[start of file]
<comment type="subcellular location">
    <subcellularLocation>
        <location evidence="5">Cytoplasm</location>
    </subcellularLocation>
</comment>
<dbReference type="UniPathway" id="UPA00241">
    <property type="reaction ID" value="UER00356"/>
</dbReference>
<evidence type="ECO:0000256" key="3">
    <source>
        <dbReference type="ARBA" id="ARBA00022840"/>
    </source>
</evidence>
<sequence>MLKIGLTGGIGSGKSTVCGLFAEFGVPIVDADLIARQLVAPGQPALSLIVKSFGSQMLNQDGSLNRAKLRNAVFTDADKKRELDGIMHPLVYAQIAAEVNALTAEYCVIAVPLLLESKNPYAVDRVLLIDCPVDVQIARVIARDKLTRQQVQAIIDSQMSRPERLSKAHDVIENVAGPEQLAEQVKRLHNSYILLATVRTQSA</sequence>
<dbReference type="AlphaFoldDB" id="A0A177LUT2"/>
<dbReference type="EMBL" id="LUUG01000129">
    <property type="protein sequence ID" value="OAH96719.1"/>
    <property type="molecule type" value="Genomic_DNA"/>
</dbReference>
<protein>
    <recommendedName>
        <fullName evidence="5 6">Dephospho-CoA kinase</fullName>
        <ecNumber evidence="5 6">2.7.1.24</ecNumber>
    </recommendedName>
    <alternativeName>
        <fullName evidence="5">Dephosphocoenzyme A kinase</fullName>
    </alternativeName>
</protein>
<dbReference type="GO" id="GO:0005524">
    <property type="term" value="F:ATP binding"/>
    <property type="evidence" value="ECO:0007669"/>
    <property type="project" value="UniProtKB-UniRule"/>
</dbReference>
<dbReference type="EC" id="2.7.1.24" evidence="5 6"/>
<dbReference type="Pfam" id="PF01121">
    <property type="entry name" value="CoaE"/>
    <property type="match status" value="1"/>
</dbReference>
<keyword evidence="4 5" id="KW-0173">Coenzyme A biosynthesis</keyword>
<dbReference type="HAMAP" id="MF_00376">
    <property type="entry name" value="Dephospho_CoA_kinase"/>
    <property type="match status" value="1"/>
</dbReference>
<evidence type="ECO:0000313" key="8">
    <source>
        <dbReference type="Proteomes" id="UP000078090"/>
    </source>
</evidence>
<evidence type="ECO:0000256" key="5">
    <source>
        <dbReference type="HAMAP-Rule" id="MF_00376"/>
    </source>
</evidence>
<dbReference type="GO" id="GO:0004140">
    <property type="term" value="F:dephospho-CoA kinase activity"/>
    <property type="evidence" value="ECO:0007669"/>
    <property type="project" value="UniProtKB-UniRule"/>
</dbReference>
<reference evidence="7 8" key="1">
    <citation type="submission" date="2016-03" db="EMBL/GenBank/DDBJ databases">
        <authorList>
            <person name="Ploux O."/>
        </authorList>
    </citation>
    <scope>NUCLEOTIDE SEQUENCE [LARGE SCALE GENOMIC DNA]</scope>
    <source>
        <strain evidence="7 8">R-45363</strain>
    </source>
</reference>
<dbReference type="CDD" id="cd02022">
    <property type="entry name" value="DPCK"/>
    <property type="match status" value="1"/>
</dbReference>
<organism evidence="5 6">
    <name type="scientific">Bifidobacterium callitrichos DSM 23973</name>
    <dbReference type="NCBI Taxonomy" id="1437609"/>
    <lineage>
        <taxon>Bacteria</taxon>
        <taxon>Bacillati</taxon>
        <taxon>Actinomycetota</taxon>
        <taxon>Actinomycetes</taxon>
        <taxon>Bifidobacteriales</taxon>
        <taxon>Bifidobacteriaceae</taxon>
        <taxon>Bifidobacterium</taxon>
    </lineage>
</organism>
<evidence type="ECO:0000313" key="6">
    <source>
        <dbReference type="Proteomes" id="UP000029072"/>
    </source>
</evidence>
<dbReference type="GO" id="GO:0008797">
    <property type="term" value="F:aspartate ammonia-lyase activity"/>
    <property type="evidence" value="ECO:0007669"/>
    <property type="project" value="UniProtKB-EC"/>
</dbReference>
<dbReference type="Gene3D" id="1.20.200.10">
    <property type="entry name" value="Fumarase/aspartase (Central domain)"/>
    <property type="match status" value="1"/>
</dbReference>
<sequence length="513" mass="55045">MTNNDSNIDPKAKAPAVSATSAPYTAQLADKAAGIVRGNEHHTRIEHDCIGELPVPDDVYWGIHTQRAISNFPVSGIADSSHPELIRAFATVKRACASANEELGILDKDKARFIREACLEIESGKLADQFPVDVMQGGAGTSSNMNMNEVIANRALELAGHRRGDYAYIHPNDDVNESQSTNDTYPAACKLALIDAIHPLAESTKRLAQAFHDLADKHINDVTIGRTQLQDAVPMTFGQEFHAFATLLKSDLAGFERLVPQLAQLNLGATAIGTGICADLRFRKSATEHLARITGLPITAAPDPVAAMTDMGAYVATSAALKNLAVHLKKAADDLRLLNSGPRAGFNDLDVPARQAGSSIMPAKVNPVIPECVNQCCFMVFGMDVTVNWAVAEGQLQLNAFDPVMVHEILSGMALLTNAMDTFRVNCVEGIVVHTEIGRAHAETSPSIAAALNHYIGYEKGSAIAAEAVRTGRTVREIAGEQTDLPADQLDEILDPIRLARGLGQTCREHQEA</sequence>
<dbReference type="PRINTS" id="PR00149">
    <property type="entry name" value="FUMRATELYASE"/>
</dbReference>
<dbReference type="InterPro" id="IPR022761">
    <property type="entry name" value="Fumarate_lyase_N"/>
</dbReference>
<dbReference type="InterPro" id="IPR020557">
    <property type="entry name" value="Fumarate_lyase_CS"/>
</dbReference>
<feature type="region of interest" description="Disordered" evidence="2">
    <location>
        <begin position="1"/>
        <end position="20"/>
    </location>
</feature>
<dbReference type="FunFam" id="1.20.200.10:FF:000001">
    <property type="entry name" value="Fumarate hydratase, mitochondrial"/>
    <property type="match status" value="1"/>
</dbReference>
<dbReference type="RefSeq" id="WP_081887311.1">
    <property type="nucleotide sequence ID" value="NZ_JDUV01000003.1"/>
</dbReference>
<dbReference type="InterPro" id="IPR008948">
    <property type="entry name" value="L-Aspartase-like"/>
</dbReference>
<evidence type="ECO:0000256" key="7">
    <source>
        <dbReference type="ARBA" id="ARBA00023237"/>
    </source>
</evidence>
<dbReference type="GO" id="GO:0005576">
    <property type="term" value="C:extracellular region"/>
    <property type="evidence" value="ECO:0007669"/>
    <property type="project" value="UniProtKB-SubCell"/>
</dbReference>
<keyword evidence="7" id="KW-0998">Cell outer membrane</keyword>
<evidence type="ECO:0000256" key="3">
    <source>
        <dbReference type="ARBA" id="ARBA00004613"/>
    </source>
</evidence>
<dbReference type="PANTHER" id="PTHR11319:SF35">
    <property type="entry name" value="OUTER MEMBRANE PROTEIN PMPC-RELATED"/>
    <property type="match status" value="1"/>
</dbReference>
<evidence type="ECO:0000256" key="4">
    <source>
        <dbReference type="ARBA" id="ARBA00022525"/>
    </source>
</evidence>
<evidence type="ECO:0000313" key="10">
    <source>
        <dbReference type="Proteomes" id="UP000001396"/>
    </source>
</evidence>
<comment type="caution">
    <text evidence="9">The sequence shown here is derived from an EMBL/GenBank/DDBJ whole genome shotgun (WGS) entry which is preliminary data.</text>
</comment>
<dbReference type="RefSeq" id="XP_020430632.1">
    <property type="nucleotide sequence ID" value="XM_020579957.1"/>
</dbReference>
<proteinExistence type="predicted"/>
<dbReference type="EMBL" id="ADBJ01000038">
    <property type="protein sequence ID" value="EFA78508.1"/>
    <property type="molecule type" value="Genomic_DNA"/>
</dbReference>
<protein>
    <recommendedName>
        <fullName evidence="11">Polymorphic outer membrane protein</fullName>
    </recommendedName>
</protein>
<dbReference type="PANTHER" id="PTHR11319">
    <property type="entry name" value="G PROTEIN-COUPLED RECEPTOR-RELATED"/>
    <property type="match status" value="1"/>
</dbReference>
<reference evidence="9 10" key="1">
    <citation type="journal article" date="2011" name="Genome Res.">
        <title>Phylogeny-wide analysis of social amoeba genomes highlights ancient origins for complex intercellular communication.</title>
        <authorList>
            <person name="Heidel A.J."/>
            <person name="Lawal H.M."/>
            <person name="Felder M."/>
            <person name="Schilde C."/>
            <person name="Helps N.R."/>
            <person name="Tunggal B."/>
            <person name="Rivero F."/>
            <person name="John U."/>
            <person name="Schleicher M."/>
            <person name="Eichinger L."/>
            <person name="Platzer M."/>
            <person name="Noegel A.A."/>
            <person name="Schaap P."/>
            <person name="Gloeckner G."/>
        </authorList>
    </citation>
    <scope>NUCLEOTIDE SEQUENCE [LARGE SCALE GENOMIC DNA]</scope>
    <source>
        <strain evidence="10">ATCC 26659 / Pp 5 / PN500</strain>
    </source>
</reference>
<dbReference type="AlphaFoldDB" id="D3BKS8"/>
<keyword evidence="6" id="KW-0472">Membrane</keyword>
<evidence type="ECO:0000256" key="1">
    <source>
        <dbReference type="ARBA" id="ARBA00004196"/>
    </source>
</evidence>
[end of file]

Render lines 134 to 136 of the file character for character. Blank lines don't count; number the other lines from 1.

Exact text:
    <property type="evidence" value="ECO:0007669"/>
    <property type="project" value="UniProtKB-SubCell"/>
</dbReference>